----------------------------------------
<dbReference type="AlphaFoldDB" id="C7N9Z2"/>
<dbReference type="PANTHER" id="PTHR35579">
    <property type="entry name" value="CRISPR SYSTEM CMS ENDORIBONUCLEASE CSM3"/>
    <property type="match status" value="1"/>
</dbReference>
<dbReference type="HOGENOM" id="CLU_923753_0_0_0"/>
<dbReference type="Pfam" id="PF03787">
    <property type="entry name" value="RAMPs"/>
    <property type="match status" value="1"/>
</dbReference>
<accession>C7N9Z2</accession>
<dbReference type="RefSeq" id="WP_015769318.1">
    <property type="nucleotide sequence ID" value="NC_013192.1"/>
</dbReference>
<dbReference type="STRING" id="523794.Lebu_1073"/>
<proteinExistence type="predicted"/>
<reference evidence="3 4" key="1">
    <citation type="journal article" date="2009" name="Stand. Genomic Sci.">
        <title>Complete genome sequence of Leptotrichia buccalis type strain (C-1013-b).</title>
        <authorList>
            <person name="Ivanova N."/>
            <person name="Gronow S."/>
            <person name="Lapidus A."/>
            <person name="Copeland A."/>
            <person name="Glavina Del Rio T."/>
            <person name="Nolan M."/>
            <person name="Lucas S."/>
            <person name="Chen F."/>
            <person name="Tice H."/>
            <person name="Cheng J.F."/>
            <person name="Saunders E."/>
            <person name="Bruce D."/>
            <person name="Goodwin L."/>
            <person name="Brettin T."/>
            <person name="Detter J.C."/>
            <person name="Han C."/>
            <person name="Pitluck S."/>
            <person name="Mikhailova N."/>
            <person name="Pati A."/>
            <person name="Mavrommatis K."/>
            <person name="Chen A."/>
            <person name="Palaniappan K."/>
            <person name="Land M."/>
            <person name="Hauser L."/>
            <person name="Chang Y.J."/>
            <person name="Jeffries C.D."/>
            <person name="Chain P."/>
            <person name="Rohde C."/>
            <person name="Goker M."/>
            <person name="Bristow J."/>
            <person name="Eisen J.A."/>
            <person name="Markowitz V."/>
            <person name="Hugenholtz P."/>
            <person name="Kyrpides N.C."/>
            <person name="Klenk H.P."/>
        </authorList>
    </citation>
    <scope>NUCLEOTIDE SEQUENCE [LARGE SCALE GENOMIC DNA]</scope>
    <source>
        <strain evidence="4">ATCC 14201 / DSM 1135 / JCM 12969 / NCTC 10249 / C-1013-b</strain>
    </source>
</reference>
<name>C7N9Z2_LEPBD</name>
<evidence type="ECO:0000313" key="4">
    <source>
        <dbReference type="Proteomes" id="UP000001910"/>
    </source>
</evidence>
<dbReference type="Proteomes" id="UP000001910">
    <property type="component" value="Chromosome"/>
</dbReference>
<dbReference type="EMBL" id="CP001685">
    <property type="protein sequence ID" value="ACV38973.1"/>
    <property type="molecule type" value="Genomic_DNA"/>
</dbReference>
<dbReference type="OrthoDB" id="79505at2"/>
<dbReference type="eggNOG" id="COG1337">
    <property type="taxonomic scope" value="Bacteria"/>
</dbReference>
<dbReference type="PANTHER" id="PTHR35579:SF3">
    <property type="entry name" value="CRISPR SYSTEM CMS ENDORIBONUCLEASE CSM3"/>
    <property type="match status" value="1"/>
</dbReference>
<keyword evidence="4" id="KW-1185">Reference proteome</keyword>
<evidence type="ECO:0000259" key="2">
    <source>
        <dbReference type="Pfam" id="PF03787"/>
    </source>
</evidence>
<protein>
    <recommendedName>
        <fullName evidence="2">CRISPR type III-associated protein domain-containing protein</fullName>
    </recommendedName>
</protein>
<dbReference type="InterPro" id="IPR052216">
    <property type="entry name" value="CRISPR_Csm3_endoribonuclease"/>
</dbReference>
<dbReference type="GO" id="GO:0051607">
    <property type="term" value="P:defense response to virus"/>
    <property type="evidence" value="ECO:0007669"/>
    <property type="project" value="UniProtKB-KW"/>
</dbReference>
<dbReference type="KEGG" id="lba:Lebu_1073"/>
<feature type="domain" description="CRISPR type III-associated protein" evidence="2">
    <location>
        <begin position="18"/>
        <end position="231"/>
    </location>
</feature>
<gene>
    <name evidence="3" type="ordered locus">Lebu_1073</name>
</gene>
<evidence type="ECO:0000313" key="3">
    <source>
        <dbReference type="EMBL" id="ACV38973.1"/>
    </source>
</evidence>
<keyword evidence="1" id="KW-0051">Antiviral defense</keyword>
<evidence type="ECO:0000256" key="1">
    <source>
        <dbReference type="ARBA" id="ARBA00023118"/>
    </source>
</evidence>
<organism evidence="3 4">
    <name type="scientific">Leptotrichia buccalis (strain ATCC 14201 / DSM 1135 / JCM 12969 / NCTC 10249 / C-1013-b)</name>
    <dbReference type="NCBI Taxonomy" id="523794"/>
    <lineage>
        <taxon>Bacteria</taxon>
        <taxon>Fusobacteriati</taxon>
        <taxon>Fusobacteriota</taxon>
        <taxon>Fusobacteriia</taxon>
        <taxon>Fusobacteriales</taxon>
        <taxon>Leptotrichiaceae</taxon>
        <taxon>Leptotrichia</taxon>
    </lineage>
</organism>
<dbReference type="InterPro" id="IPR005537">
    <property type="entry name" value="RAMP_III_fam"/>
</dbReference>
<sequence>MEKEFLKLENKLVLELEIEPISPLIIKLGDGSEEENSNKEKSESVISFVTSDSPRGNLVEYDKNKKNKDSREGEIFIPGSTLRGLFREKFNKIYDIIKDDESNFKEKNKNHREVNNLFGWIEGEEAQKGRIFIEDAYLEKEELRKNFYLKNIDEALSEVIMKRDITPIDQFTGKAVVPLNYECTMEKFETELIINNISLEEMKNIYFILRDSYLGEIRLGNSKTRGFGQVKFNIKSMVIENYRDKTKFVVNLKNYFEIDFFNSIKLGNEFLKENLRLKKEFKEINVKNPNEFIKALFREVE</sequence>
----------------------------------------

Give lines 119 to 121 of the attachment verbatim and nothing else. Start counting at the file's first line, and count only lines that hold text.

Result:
<evidence type="ECO:0000256" key="1">
    <source>
        <dbReference type="ARBA" id="ARBA00023118"/>